I hate blogging.
The pressure is really too great. This here has to be interesting, funny, captivating, there should be some pics for those who do not want to read a longer stretch of text, and it should make an IMPRESSION because the odd literary agent or publisher or well-connected author might just happen along and take a fancy to my writing.
So the subject had better be something… momentous, yes? A story that will make you stop and read.
Well, here’s the sad part: There is nothing momentous.
I’m a really, really boring person, and I do what every one else does, too: get up in the morning, go to work, come back home, make lunch for the family, do some household chores, watch some TV, go to bed.
In between, I write – as you also know – and tweet – hell yeah. As you certainly know.
And that’s it.
So really, what should I blog about?
I guess I could always tell you a story….
I was here as a child. You all know where this is, right? Rio de Janeiro? Brazil?
My parents were pen pals.
One day, at school, my mother’s English teacher suggested that the class might like to have contact with “foreign” kids from all over the world, and my mom ended up with this young guy in Saudi Arabia. They exchanged letters for years, but never met in person until my father proposed to her, in writing.
By then, my mother was twenty-four and working as a secretary for some kind of Ministry, and she wanted out very badly. So when that one letter came, asking her to come over to Cairo and get married off the spot, she took that chance and left her home. Until then, she had been a good kid, living with her parents and younger brothers, but right then and there she decided that her life needed a really dramatic change, and she took off.
She got on a plane, went to Cairo, and married that Arabian man right off the spot.
They moved back to Saudi Arabia after that and lived there for a while, until I was born and year old, before they decided to relocate to Germany because I was sickly and they wanted better doctors.
My mother used to tell me wonderful stories about her life in Jeddah in the 50s, about meeting other European women who had married Arabs, about their social life, about the heaps of trash right behind their apartment house and their camel rides on the beach. How my father would take her out on trips into the desert in their old Jeep, and how she used to hang up wet bed sheets in the windows to cool down the rooms a little. No air conditioning back then.
Germany, though, proved not to be the right place for them, either.
Back then, my father was the only “foreigner” in the little town where my grandparents lived, long before the first Italian and Turkish came to Germany for work. He was not welcome.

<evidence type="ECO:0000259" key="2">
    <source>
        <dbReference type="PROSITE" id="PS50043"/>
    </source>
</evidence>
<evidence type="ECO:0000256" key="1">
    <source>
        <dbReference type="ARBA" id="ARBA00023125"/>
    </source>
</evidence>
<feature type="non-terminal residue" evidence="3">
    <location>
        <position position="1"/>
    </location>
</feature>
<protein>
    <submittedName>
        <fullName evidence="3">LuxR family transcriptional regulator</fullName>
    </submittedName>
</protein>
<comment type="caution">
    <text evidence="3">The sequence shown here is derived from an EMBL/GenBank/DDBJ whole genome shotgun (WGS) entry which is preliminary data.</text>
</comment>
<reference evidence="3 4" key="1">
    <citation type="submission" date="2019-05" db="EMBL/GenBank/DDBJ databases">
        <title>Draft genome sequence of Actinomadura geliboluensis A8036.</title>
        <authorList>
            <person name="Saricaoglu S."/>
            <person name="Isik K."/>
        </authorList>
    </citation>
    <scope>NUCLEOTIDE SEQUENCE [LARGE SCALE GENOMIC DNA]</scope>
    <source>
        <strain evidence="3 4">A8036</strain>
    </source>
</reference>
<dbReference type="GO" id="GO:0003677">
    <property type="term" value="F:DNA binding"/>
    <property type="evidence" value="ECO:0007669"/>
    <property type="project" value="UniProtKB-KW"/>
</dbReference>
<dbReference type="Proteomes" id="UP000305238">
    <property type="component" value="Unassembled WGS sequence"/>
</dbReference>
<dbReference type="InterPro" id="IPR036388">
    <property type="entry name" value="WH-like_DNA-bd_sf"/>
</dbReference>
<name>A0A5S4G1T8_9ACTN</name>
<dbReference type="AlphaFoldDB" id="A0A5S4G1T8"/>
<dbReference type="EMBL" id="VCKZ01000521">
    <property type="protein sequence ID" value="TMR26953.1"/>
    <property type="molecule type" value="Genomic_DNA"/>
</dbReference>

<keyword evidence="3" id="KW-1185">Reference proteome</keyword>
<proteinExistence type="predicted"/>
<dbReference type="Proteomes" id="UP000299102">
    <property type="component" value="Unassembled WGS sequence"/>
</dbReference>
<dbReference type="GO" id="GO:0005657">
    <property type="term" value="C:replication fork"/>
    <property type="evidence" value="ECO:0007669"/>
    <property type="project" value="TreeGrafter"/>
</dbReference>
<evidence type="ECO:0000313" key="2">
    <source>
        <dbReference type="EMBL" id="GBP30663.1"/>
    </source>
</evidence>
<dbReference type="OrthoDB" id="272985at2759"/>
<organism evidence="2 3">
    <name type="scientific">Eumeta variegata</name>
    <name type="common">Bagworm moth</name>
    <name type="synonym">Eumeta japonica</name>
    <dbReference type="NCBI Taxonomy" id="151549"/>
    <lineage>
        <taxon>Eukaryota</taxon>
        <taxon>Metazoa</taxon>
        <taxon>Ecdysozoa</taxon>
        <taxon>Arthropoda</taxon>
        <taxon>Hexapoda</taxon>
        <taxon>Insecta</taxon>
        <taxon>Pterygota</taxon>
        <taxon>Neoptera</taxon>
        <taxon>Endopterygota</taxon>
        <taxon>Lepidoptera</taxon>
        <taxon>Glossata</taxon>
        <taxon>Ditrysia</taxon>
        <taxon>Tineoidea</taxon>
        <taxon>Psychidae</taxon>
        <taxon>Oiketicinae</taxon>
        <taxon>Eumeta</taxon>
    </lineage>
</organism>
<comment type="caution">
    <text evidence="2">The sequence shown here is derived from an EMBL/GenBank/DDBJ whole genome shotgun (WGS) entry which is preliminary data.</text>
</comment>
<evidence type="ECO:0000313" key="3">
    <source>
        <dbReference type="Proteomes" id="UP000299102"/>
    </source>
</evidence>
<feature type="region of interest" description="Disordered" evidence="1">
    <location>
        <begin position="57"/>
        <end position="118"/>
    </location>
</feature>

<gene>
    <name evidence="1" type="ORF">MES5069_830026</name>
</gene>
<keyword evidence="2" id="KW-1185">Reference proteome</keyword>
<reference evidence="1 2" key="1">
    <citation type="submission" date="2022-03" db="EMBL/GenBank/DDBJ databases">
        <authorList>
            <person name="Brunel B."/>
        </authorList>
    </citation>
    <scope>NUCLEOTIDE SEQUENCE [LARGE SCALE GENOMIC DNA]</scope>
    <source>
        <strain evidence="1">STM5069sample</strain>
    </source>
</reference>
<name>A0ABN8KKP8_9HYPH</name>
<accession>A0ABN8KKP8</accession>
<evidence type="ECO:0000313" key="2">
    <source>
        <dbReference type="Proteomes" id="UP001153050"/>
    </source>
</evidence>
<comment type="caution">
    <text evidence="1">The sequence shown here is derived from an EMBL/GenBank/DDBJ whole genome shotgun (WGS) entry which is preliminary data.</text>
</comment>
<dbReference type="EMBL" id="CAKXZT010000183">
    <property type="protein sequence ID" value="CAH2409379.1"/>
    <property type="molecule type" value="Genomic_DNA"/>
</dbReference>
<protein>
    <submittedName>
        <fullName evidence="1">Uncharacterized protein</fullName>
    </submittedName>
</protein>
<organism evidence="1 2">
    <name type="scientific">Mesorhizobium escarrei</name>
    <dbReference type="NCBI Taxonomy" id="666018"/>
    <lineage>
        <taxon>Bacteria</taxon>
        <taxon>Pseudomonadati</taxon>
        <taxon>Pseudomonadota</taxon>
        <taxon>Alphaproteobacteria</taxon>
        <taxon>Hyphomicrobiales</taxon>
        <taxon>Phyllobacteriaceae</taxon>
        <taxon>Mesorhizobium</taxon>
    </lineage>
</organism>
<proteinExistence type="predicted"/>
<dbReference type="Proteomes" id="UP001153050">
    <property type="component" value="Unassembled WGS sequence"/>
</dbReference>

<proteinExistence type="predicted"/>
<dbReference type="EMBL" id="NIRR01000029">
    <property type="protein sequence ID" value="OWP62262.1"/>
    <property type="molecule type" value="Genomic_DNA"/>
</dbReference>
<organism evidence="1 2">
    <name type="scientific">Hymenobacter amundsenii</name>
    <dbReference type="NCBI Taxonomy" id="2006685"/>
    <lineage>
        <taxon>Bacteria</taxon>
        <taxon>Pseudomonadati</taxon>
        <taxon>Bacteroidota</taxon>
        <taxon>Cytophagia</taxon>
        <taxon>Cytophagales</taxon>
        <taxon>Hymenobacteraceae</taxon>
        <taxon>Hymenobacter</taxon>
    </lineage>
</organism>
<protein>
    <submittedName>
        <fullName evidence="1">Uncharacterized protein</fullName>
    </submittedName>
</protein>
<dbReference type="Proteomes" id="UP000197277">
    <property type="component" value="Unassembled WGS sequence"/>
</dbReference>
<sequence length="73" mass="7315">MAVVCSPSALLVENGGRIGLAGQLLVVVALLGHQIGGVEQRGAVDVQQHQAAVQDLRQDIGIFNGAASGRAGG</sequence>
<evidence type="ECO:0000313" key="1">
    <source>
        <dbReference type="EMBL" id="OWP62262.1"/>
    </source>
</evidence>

So, after a rather brief period, my parents decided to emigrate to Brazil.
Please don’t ask my why, probably it was just far away enough from everything else, and my father took a fancy to it, I just don’t know.
But I do remember he left us and went ahead to find a home and a job, and a year later, when I was five, we went to join him, my Mom and I.
We went by ship, and we left from Hamburg.
At that time, in the early 60s, there were still a lot of ships transporting passengers across the oceans, and it was a great adventure. There’s not a lot I recall from that trip, but this much I do remember: there was a group of nuns aboard who were going to do missionary work in the jungle; I lost one of my brand new shoes on the second day of the trip, it went over-board; the kids had their meals before the grown ups, and we got filet mignon every single day; when we crossed the Equator, my mother hid under the bunk and I got a little plastic doll from the Captain which I called “Pia”; the other woman in our cabin had a Holy Mary statuette with her that glowed in the dark and creeped me out.
And I remember arriving in Rio, where my father was waiting to pick us up.
This, I really remember very well.
The ship made its way towards the harbor among all those hilly islands, and the air was so soft and warm, and it was in the early evening. The shore could be seen, and the many lights from the Copacabana, and the Jesus statue on its mountain.
My father took us down to the beach that night for dinner, right down to the famous stretch where all the tourists and beautiful people hang out, where I played in the sand.
We did not live in Rio, but in Sao Paolo. The next day, we had to board a bus and go all the way inland to that city, where a small house in a small street was waiting for us, and here we spent the next three years of our lives.
Until I got sick again, and my parents returned to Germany once more.
Now that I’m writing about it, it occurs to me that I’ve really never taken the time to reflect on this time in my life at all. There was only always the memory of being sick and in and out of hospitals and doctors’s offices, but the longer I think about it, the more I recall very good times, too, like that day when we went to the snake farm outside Sao Paolo, or the one time when me friend Celia found that huge spider in the mail box, or the maid’s room at the back of the house that I was never allowed to enter because, my Mom said, there were fleas inside.
Also, the market just around the corner and its heavenly smell, and how I came to love olives.
Mangoes!!!! Those Brazilians really know about mangoes! And the coconuts on the beach in Santos.
Ok, I do like blogging. I’ve changed my mind.